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Illustration: Aïda Amer/Axios

The coronavirus pandemic will likely reduce total U.S. health care spending — at least for a while.

The big picture: The pandemic is a health care crisis, but it's costing less than the other, routine care that's been postponed because of it.

By the numbers: Before the pandemic hit, the U.S. was projected to spend $4 trillion this year on health care, due in large part to the continued rise of prices.

  • A new Kaiser Family Foundation report and a new Health Affairs post by Richard Kronick, a former federal health policy researcher, indicate the pandemic may not increase spending and could lower spending below the $4 trillion projection.

Between the lines: Far fewer people went to their doctors and hospitals in March and April, according to KFF.

  • Health insurance companies have confirmed they are sitting on a lot of cash because medical providers aren't billing for as many services, drugs and equipment.
  • COVID-19 hospitalizations are so far tracking below expectations, but that could change "if we are individually and collectively extremely stupid" about reopening the economy, Kronick wrote.

The wild card: How quickly patients come back.

  • J.P. Morgan's May Proprietary Hospital Survey of 316 hospitals showed "significant improvement" in hospital revenues during the first two weeks of May, indicating some services are rebounding.
  • Congress also has subsidized the health care industry with $175 billion, or 5% of health care spending, in a bid to keep things normal.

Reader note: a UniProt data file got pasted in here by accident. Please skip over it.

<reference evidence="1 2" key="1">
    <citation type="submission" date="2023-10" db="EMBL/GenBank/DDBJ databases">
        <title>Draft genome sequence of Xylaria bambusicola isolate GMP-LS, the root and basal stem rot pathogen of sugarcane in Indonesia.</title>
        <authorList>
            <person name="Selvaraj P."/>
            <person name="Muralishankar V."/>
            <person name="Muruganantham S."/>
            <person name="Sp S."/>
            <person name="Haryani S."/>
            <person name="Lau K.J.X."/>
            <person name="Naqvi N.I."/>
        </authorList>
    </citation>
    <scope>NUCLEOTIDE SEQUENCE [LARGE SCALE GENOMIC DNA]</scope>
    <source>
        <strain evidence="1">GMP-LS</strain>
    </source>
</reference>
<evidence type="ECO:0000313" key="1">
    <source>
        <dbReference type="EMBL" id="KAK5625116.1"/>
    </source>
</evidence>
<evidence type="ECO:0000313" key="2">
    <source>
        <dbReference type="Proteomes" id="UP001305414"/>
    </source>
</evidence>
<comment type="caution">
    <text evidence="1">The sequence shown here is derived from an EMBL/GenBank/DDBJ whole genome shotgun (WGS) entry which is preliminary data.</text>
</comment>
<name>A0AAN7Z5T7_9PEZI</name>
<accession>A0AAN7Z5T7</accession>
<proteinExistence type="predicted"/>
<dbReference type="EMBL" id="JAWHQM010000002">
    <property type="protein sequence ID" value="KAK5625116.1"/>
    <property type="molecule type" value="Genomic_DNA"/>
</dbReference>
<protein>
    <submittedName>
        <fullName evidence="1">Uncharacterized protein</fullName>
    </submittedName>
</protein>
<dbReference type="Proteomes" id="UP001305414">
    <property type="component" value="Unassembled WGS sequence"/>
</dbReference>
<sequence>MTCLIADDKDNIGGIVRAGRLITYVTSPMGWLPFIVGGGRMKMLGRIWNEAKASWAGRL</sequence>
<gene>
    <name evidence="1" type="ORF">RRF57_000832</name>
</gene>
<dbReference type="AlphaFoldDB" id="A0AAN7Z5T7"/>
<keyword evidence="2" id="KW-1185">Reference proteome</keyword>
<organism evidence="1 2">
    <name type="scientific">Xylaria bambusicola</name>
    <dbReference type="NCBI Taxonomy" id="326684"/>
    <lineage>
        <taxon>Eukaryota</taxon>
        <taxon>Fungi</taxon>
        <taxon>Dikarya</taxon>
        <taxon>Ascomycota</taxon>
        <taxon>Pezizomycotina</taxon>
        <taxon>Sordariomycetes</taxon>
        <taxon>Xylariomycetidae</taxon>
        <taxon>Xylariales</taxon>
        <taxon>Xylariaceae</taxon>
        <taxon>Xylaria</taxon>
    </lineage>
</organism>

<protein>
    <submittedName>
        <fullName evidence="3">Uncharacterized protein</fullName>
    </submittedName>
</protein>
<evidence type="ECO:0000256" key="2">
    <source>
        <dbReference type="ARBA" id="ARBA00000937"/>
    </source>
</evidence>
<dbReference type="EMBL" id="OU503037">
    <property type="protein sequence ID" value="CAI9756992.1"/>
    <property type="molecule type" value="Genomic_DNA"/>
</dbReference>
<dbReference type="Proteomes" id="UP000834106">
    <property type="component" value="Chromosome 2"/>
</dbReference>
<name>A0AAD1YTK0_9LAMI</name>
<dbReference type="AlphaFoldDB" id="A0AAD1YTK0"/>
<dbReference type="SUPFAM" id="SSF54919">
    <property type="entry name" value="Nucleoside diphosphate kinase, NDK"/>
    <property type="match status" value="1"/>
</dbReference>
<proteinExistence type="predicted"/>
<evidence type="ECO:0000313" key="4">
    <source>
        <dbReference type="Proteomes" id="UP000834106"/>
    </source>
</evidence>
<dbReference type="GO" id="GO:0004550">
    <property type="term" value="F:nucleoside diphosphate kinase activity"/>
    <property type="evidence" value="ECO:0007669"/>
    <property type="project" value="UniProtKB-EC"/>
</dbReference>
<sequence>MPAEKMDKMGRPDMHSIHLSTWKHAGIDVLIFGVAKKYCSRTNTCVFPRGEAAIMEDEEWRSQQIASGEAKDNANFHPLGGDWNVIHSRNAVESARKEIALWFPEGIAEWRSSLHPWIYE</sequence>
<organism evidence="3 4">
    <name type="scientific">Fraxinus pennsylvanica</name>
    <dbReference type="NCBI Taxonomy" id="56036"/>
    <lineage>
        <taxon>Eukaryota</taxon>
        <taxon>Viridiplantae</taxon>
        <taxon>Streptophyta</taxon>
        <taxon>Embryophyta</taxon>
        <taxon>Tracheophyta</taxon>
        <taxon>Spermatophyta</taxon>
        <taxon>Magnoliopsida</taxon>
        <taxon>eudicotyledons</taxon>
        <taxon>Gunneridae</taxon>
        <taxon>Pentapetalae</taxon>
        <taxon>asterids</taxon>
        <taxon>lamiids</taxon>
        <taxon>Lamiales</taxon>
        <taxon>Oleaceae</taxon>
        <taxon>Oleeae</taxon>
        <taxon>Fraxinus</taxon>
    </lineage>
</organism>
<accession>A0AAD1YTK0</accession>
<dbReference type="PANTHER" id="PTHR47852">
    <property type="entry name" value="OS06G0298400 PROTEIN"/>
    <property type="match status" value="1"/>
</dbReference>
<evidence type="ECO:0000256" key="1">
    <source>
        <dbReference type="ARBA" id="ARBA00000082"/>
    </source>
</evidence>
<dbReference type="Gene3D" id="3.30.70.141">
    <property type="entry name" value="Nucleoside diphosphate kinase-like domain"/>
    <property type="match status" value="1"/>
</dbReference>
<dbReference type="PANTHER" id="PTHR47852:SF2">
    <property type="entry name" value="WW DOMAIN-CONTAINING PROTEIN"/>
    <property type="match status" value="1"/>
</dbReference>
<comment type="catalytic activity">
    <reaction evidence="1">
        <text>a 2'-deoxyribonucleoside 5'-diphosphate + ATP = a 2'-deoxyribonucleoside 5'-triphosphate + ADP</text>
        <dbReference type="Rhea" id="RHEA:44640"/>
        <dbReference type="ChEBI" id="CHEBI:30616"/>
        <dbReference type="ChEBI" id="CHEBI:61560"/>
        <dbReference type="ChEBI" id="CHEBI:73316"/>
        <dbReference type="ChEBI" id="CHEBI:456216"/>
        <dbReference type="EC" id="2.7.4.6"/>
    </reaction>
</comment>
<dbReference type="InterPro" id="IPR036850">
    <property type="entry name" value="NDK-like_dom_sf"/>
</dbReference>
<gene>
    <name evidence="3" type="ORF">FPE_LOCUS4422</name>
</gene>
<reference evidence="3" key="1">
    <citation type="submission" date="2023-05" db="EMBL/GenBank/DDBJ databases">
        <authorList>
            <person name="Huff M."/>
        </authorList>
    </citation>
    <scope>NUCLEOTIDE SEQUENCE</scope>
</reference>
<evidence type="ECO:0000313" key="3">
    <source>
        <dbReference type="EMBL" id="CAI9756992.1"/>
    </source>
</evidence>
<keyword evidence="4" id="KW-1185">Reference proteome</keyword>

• "It is not yet clear how these upward and downward cost pressures will balance out in 2020 and 2021," KFF's researchers wrote.

What we're watching: Private insurers are setting premiums for next year, and states are looking at Medicaid budgets. Understanding how the pandemic is affecting the health spending influences how much everyone will pay in premiums and taxes going forward.

Go deeper

Updated 53 mins ago - Politics & Policy

Omicron dashboard

Illustration: Brendan Lynch/Axios

  1. Health: Transplants rebound from COVID lull — CDC director says COVID-19 messaging should have been clearer — Concerns grow over CDC's isolation guidelines.
  2. Vaccines: Kids' COVID vaccination rates are particularly low in rural America — America's vaccination drive runs out of gas.
  3. Politics: Joint Chiefs chair Gen. Mark Milley tests positive for COVID-19 — Vivek Murthy calls SCOTUS vaccine mandate block "a setback for public health."
  4. States: America struggles to keep schools open — Youngkin ends mandates for masks in schools and COVID vaccinations for state workers.
  5. World: Greece imposes vaccine mandate for people 60 and older — French parliament passes COVID vaccine passport legislation.
  6. Variant tracker
Updated Aug 29, 2020 - Health

University of Alabama reports 1,052 COVID-19 cases since in-person classes began

Photo: Wesley Hitt/Getty Images

The University of Alabama on Friday reported an additional 485 confirmed cases of COVID-19 among students, faculty and staff since in-person classes resumed on Aug. 19, bringing the total number cases up to 1,052, according to the university's coronavirus dashboard.

Why it matters: The outbreak underscores concerns from public health experts that in-person classes could cause community spread within school populations. The total reported on Friday does not include the 381 positive tests caught when students, faculty and staff first re-entered campus.

2 TikTok stars charged for L.A. "mega-parties"

Bryce Hall and Blake Gray in Los Angeles, California. Photo: fupp/Bauer-Griffin/GC Images

TikTok influencers Blake Gray and Bryce Hall face criminal charges for hosting "mega-parties" in the Hollywood Hills despite a city ban on large gatherings due to the coronavirus pandemic, authorities announced on Friday.

Why it matters: Los Angeles City Attorney Mike Feuer described the charges as a part of a "crackdown" on house parties that pose a risk to public health.